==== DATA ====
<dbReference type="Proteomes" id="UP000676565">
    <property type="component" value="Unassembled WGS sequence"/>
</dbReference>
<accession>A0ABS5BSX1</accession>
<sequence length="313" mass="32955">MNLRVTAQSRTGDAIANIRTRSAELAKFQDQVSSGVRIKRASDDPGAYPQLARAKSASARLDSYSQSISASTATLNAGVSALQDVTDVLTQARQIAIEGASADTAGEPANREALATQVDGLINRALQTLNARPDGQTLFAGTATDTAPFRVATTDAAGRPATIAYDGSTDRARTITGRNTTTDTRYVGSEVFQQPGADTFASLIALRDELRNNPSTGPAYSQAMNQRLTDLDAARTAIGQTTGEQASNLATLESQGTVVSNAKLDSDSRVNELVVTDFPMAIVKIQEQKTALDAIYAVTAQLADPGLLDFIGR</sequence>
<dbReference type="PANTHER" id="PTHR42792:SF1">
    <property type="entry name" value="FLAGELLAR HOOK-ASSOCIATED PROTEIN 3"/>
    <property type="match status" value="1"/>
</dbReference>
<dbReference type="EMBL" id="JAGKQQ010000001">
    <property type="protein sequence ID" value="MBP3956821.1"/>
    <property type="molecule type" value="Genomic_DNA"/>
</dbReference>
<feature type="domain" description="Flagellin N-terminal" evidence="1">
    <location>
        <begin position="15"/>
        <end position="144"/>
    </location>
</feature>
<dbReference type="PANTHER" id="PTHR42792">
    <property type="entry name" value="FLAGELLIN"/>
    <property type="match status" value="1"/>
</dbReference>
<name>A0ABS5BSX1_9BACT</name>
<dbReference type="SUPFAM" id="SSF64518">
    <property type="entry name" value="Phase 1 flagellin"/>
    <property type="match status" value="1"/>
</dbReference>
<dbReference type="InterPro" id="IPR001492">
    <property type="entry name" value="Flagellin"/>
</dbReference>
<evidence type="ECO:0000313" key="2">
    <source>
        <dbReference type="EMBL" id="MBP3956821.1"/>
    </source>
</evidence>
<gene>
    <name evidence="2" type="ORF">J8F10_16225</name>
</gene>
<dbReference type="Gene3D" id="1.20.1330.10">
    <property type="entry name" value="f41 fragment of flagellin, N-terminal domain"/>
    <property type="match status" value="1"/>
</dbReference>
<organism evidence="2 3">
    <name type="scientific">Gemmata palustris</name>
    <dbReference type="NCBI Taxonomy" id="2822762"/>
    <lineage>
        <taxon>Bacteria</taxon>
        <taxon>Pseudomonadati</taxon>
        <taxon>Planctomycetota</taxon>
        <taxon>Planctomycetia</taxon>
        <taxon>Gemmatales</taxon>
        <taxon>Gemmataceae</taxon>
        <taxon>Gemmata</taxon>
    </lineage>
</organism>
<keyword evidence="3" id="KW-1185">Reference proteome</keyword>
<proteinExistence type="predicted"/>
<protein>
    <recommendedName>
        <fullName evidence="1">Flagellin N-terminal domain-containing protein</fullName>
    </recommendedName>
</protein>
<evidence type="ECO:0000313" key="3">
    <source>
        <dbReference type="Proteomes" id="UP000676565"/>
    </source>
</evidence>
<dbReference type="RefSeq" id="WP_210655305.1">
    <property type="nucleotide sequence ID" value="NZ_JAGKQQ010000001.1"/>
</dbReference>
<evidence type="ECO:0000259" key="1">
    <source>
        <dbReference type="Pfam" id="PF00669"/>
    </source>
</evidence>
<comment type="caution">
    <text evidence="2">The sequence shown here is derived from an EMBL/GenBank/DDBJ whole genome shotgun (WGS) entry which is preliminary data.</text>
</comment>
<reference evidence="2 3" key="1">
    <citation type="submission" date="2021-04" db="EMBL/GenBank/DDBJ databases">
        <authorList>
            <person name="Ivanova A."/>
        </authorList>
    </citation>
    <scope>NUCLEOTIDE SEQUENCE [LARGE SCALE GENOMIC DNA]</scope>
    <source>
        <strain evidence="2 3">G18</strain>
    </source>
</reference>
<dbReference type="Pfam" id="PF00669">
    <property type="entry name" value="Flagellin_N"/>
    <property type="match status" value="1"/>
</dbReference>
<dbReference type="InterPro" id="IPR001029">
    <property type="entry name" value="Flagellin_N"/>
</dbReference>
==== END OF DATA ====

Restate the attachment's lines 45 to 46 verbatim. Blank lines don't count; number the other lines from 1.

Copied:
    <name type="scientific">Gemmata palustris</name>
    <dbReference type="NCBI Taxonomy" id="2822762"/>